There are two errors in our paper ``Approximating minimum-cost connectivity problems via uncrossable bifamilies'' (ACM Transactions on Algorithms (TALG), 9(1), Article No. 1, 2012). In that paper we consider the (undirected) {\sc Survivable Network} problem. The input consists of a graph $G=(V,E)$ with edge-costs, a set $T \subs V$ of terminals, and connectivity demands $\{r_{st}>0:st \in D \subs T \times T\}$. The goal is to find a minimum cost subgraph $H$ of $G$ that for all $st \in D$ contains $r_{st}$ pairwise internally-disjoint $st$-paths. We claimed ratios $O(k \ln k)$ for rooted demands when the set $D$ of demand pairs forms a star, where $k=\max_{st \in D} r_{st}$ is the maximum demand. This ratio is correct when the requirements are $r_{st}=k$ for all $t \in T \sem \{s\}$, but for general rooted demands our paper implies only ratio $O(k^2)$ (which however is still the currently best known ratio for the problem). We also obtained various ratios for the node-weighted version of the problem. These results are valid, but the proof needs a correction described here.

Selection and Sorting in the "Restore" Model

We consider the classical selection and sorting problems in a model where the initial permutation of the input has to be restored after completing the computation. While the requirement of the restoration is stringent compared to the classical versions of the problems, this model is more relaxed than a read-only memory (ROM) where the input elements are not allowed to be moved within the input array. We fi rst show that for a sequence of n integers, selection ( finding the median or more generally the k-th smallest element for a given k) can be done in O(n) time using O(lg n) words. In contrast, no linear-time selection algorithm is known which uses polylogarithmic space in ROM. For sorting n integers in this model, we fi rst present an O(n lg n)-time algorithm using O(lg n) words. When the universe size U is polynomial in n, we give a faster O(n)-time algorithm (analogous to radix sort) which uses O(n^eps) words of extra space for an arbitrarily small constant eps > 0. More generally, we show how to match the time bound of any word-RAM integer-sorting algorithms using O(n^eps) words of extra space. In sharp contrast, there is an (n^2/S)-time lower bound for integer sorting using O(S) space in ROM. For indivisible input elements, we prove the same lower bound for sorting in our model. En route, we develop linear-time in-place algorithms to extract leading bits of the input and to compress and decompress strings with low entropy.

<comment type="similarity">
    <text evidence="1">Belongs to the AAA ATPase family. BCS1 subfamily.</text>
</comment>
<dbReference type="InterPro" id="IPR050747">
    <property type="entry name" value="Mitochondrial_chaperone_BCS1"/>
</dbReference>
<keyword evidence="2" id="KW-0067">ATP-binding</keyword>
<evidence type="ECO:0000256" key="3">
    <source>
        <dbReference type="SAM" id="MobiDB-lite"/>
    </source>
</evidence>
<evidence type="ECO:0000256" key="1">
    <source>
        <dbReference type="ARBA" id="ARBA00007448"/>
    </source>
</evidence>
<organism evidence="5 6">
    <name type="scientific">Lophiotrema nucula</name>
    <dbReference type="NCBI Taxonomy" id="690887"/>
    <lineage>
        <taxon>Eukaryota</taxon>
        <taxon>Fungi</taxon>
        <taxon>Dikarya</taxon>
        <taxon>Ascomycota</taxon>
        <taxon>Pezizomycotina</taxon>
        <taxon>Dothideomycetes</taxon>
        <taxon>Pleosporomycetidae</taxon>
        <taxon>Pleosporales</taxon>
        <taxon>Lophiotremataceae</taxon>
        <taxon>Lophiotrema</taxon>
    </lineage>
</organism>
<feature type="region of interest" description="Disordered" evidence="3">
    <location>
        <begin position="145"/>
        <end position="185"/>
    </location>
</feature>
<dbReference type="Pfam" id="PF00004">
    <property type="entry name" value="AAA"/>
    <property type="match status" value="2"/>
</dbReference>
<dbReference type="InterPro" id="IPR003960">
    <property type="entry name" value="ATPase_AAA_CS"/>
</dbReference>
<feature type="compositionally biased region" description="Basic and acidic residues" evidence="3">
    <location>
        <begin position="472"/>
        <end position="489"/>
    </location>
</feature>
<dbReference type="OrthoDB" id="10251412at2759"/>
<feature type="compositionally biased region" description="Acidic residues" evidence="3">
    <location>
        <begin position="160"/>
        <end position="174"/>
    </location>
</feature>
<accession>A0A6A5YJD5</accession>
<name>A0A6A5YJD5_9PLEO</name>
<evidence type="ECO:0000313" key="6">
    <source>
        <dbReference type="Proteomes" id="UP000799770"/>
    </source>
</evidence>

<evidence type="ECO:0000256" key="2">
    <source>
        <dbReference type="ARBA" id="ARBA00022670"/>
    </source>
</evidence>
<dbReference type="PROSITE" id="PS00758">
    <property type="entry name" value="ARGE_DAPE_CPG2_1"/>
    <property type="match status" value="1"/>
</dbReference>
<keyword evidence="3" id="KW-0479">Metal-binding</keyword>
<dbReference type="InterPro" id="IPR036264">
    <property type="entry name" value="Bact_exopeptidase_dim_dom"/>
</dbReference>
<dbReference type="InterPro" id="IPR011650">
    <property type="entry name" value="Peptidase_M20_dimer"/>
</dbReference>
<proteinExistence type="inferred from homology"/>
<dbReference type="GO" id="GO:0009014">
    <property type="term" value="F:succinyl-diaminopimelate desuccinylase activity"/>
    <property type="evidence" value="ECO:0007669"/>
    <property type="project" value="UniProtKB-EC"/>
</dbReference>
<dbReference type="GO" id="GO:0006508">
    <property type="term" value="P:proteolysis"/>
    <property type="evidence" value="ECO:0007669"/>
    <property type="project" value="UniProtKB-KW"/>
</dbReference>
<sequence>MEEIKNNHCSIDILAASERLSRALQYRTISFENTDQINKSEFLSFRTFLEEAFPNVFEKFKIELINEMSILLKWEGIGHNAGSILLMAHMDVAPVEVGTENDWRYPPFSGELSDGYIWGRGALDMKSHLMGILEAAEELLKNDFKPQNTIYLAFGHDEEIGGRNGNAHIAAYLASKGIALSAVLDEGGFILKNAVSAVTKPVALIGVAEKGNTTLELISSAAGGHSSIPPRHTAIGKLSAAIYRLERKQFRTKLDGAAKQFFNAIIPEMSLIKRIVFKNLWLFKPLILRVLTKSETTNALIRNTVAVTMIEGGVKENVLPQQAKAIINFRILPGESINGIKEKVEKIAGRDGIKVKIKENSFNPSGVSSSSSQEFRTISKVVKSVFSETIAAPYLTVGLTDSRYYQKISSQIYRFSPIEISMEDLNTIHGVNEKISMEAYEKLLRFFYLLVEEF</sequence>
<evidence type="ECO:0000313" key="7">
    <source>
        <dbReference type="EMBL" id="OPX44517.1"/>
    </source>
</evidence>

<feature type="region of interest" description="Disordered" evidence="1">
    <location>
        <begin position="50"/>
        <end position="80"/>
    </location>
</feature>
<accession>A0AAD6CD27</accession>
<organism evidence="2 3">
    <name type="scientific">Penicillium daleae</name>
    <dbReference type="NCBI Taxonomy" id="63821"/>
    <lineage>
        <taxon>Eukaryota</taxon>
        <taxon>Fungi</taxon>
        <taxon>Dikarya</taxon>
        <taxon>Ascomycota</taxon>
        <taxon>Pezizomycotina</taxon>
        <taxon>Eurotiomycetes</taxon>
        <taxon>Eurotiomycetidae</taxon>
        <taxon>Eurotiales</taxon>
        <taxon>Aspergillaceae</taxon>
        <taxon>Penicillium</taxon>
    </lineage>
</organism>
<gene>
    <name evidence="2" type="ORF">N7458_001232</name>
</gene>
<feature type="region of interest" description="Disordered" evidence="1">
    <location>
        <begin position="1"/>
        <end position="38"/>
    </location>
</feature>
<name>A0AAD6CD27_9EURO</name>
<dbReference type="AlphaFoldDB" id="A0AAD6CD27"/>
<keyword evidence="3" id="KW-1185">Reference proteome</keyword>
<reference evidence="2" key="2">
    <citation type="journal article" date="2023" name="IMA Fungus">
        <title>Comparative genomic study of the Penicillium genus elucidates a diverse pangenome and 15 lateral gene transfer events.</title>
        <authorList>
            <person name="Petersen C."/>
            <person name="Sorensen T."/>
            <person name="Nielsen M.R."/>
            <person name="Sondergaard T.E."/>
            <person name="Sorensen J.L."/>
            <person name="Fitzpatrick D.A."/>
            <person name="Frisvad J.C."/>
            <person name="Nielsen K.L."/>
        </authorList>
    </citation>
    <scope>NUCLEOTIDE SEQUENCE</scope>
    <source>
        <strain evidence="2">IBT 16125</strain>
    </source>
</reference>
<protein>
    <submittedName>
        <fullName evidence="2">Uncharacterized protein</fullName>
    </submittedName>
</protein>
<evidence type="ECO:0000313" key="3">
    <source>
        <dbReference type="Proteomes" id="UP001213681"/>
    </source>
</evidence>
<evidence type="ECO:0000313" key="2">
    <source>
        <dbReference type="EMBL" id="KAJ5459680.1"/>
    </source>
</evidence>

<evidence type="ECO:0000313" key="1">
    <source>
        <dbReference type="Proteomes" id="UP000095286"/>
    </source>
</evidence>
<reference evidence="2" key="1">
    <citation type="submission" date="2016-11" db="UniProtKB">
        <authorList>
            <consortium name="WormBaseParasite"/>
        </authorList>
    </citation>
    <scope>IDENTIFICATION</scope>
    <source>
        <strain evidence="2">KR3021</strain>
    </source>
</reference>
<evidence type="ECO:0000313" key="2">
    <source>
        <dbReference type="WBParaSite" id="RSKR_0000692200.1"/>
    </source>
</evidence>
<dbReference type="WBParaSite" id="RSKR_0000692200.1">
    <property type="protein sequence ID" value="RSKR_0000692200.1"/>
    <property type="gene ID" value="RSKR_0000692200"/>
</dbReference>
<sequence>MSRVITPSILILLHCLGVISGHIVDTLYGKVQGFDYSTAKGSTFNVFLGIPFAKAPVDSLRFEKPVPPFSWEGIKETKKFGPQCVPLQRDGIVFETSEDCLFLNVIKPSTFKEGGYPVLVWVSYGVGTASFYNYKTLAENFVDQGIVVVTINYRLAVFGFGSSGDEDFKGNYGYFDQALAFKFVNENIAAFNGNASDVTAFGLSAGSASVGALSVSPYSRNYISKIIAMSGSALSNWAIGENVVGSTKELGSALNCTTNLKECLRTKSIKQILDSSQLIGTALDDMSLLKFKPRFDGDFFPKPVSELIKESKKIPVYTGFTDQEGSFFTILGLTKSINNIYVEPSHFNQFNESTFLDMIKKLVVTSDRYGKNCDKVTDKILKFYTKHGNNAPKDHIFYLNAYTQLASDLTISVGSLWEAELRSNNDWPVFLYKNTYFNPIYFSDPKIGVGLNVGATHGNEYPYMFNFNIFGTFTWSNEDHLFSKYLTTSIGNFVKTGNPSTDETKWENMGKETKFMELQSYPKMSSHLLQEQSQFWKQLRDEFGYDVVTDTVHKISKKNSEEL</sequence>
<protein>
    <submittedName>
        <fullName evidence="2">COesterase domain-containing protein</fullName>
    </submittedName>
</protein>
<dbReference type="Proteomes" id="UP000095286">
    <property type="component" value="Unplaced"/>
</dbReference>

Improved Deterministic Algorithms for Linear Programming in Low Dimensions

Chazelle and Matou\v sek [\emph{J. Algorithms}, 1996] presented a derandomization of Clarkson's sampling-based algorithm [\emph{J. ACM}, 1995] for solving linear programs with $n$ constraints and $d$ variables in $d^{(7+o(1))d}n$ deterministic time. The time bound can be improved to $d^{(5+o(1))d}n$ with subsequent work by Br\"onnimann, Chazelle, and Matou\v sek [\emph{SIAM J. Comput.}, 1999]. We first point out a much simpler derandomization of Clarkson's algorithm that avoids $\eps$-approximations and runs in $d^{(3+o(1))d}n$ time. We then describe a few additional ideas that eventually improve the deterministic time bound to $d^{(1/2+o(1))d}n$.

CoveringLSH: Locality-sensitive Hashing without False Negatives

We consider a new construction of locality-sensitive hash functions for Hamming space that is covering in the sense that is it guaranteed to produce a collision for every pair of vectors within a given radius r. The construction is efficient in the sense that the expected number of hash collisions between vectors at distance cr, for a given c>1, comes close to that of the best possible data independent LSH without the covering guarantee, namely, the seminal LSH construction of Indyk and Motwani (STOC '98). The efficiency of the new construction essentially matches their bound when the search radius is not too large --- e.g., when cr = o(log(n)/log log n), where n is the number of points in the data set, and when cr = log(n)/k where k is an integer constant. In general, it differs by at most a factor ln(4) in the exponent of the time bounds. As a consequence, LSH-based similarity search in Hamming space can avoid the problem of false negatives at little or no cost in efficiency.